If you can pay rent on time, isn’t that enough? Not always in Charlotte

By Lauren Lindstrom, The Charlotte Observer


After 14 years in her east Charlotte home, the news came as a shock.

Earlier this year, Keesha’s landlord told her he is selling the house to someone looking to flip it — and her family has to be out by early May.

For the first time in more than a decade, she is on the hunt for a new home, and a landlord who will accept the federal Housing Choice voucher Keesha has used for years to help pay her rent.

What she’s found so far is rejection, a steady stream of “automatic nos” from landlords unwilling to even consider her application because of how she pays her rent, she said.

Keesha asked The Charlotte Observer to use only her first name because she’s fearful speaking publicly will further hinder her ongoing housing search.

“I’ve never had this problem before. No one is taking it,” she said. “In Charlotte, man, it’s hard. I’m scared I’m about to be homeless.”

MAP: Average home prices by Charlotte ZIP code

Housing advocates say landlords who screen out tenants with vouchers are committing legal discrimination because there are no laws in North Carolina preventing it. Efforts have stalled over the years to add protections against source of income discrimination — rejecting tenants because of how they pay rent — to Charlotte’s fair housing ordinance.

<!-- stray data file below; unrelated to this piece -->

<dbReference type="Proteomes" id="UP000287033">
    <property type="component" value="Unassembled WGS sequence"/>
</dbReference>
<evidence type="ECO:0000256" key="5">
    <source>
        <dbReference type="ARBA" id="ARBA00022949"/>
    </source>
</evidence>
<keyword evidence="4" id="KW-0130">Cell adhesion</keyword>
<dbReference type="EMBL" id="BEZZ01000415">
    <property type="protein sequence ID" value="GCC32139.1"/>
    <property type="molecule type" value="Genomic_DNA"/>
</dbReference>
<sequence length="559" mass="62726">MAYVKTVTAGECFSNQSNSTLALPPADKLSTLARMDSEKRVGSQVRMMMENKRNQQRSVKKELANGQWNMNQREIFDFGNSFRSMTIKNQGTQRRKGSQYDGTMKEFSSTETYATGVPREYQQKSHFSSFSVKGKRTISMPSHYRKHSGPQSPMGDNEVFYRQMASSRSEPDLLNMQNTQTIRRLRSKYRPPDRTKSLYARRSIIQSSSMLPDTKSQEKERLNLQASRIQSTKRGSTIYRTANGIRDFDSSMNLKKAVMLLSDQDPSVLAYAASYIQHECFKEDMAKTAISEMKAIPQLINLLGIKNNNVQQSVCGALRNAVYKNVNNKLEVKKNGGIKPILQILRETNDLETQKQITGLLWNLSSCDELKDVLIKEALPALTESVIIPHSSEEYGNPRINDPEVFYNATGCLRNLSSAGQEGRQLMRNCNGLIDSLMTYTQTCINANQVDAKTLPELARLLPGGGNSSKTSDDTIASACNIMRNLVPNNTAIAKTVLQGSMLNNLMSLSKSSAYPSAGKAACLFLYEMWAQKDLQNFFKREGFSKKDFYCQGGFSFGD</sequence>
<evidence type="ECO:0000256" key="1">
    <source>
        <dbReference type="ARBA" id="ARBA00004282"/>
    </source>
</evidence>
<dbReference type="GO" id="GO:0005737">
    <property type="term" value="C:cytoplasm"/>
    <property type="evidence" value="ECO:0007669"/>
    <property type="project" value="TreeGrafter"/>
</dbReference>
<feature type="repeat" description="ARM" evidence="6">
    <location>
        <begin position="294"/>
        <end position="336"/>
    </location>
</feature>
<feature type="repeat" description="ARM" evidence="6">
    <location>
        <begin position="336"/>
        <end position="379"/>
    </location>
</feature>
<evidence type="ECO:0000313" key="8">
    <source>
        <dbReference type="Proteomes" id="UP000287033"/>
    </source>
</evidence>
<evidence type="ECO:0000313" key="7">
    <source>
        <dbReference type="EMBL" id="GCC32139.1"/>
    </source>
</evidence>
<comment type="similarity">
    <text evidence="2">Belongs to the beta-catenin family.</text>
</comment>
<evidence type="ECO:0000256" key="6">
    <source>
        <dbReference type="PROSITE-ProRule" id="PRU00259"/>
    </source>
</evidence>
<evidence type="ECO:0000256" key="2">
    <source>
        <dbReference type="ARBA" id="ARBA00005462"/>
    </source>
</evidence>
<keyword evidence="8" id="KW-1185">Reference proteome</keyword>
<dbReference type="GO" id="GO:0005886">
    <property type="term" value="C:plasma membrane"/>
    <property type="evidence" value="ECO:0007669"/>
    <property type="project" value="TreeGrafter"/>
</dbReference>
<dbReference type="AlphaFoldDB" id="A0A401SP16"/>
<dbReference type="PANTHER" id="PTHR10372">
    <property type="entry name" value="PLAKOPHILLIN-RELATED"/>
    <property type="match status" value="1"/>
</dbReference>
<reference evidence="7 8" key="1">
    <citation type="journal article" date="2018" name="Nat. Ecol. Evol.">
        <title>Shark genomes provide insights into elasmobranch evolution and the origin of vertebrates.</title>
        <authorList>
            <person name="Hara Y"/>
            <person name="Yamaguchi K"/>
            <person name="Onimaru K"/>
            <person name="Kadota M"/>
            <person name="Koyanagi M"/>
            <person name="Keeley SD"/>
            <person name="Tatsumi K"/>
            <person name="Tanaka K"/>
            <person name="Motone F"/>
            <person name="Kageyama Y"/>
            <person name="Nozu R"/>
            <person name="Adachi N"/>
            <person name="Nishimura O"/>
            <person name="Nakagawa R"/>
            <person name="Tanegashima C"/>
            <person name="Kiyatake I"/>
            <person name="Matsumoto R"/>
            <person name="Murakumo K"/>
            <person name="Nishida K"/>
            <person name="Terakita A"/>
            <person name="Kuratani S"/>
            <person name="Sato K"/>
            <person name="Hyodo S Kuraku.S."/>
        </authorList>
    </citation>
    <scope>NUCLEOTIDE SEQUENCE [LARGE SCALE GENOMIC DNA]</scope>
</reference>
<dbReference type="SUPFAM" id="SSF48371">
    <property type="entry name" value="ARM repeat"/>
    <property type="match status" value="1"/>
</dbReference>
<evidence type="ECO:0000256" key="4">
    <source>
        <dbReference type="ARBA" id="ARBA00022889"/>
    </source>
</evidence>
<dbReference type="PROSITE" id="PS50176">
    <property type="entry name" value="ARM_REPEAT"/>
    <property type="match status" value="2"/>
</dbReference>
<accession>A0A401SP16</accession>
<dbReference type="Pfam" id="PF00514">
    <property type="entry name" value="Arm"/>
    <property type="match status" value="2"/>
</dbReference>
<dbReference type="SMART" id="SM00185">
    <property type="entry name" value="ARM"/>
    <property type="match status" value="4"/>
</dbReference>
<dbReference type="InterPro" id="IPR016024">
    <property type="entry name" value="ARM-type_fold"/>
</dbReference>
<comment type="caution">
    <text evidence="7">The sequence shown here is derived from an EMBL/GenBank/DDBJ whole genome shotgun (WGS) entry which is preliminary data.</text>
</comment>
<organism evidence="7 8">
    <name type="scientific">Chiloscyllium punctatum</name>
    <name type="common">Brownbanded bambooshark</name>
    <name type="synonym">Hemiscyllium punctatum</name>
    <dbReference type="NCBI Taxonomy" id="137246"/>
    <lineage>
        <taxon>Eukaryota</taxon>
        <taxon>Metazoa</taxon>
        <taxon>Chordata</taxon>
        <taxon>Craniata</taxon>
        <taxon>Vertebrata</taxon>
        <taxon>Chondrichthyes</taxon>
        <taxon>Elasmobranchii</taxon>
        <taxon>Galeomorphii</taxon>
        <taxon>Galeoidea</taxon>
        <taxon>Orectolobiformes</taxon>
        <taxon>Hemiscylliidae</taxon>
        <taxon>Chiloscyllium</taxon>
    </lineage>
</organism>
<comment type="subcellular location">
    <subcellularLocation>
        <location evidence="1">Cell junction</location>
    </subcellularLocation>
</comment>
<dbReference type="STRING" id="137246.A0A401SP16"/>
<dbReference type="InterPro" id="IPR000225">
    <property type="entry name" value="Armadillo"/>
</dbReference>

This spring, Charlotte City Council members will consider another approach, with a new set of recommendations from an advisory committee looking to reduce source of income discrimination. It would build on changes that Inlivian, Charlotte’s housing authority, has already made to increase landlord participation, including sign-on bonuses and paying for damages above normal wear and tear.

Read more at The Charlotte Observer


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